History of the logo
Our Parish logo highlights its history. If you look carefully inside the ring forming 'Wooburn & Bourne End Parish Council', you will see a bishop's mitre. The Bishops of Lincoln were influential, and built a Palace where Wooburn Manor Park now is. The two 'W' shapes probably represent the river Wye, and the eleven rectangles are the mills along its banks that were originally used for grinding corn before their power was harnessed to make paper.
The most obvious mills are Glory and Soho mills, but did you know the names of the others? The full complement were: Soho Mill and Princes Mill (both owned by Thomas, Stephen & Green), Glory Mill, Lower Glory Mill, Hedsor Mill, Eghams Green Mill, Clapton Mills (I) and (II), Jacksons Mill, Lower Mill and Hedge Mill. Jacksons Mill produced gunpowder during the Civil War.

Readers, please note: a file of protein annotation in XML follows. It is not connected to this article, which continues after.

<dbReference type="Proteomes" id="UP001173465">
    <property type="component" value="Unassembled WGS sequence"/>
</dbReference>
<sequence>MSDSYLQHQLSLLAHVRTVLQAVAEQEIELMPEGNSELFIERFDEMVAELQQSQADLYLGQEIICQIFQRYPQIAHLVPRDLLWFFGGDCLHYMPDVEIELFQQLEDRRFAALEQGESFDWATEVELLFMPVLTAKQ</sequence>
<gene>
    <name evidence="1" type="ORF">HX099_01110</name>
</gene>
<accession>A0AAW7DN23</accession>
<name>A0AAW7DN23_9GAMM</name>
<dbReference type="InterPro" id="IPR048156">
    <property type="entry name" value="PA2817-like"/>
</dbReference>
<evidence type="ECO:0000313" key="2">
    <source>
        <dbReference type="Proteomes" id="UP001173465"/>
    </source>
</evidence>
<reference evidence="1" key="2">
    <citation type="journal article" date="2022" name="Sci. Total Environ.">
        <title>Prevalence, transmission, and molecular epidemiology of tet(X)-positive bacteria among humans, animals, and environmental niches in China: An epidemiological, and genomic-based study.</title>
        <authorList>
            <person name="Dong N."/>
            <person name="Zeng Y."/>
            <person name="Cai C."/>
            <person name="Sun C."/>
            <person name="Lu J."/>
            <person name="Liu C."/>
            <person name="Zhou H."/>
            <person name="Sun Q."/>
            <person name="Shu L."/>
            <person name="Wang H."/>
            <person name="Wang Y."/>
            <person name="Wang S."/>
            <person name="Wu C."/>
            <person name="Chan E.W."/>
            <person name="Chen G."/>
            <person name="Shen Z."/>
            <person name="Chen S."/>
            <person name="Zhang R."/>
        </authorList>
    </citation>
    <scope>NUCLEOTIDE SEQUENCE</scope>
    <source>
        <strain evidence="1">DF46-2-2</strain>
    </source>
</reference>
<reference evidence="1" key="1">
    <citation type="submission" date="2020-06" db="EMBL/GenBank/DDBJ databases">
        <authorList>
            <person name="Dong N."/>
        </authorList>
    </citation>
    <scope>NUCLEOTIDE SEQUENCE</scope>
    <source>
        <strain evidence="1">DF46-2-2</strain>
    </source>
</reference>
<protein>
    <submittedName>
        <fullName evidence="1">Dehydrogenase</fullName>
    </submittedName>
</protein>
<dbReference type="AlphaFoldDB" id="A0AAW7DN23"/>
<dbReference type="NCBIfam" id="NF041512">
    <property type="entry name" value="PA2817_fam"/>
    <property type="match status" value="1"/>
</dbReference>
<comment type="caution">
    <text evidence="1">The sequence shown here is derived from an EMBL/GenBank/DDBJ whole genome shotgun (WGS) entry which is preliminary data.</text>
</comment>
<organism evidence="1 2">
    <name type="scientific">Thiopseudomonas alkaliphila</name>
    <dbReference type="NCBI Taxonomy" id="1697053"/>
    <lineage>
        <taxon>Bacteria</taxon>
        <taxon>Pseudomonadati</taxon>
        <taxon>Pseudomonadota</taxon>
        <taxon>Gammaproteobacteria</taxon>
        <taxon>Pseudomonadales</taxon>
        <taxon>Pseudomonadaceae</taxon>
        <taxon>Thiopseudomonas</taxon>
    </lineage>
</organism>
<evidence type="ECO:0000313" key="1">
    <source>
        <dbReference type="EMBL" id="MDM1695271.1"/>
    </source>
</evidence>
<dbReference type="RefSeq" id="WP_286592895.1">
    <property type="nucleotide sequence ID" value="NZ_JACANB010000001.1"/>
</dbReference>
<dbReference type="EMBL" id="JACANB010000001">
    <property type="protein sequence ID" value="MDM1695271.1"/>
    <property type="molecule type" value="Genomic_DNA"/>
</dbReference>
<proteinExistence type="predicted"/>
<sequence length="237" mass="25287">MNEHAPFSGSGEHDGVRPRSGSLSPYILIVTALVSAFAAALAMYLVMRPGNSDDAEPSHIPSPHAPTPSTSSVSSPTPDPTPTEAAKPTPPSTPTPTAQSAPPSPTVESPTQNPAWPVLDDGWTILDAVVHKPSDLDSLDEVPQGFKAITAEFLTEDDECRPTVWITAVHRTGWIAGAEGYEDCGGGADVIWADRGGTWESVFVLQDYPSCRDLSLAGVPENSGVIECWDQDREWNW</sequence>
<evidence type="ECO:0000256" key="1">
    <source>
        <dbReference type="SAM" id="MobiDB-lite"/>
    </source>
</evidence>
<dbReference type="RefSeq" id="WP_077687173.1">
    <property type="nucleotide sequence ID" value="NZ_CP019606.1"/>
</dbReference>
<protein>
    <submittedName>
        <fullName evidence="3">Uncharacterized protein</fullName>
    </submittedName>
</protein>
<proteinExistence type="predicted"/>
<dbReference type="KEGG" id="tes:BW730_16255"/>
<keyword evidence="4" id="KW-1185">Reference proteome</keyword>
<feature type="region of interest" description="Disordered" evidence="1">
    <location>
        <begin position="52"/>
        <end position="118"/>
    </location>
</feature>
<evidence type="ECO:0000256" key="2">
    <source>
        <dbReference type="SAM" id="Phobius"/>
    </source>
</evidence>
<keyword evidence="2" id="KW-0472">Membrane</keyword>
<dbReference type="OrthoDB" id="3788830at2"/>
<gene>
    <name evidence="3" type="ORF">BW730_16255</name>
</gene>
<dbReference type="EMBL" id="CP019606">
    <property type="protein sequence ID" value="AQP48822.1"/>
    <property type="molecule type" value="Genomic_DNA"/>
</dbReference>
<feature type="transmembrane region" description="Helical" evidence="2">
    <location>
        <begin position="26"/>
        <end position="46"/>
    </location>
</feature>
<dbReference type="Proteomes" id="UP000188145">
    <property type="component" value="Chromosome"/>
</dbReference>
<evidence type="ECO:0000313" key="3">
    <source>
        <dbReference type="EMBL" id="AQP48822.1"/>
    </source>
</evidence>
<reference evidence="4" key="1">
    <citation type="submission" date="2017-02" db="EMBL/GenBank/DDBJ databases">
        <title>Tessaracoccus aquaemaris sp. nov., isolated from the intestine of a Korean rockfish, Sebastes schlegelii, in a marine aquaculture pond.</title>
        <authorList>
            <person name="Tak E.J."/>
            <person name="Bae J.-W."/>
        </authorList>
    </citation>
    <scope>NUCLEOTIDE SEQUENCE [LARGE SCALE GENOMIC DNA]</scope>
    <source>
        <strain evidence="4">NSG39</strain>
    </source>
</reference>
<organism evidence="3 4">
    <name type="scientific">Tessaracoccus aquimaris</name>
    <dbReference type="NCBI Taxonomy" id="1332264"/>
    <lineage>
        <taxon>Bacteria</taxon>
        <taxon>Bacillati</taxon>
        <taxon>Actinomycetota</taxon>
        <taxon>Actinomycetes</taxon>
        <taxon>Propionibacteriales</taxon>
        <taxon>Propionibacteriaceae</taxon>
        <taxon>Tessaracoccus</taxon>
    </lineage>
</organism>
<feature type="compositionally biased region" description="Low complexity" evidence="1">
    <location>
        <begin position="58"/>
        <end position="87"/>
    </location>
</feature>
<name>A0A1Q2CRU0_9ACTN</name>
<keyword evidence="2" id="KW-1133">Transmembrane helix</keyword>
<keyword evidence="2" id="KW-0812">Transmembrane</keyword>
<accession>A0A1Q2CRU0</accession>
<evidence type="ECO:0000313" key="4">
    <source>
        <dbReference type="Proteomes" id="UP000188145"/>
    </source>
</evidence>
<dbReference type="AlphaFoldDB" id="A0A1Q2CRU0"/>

One of the Bishops of Lincoln was able to provide William the Conqueror with ships for his invasion in 1066, and as a result became an important and trusted henchman of William I. The Bishop in turn awarded the Manor of Waburne to a close relative, Walter D'Eyncourt, who had fought at the Battle of Hastings. In addition, Walter was the lucky recipient of an adjoining manor (known as Lede or Lude), along with a parcel of land which later became Wooburn parish.
This is the Deyncourt coat of arms. Some interesting similarities...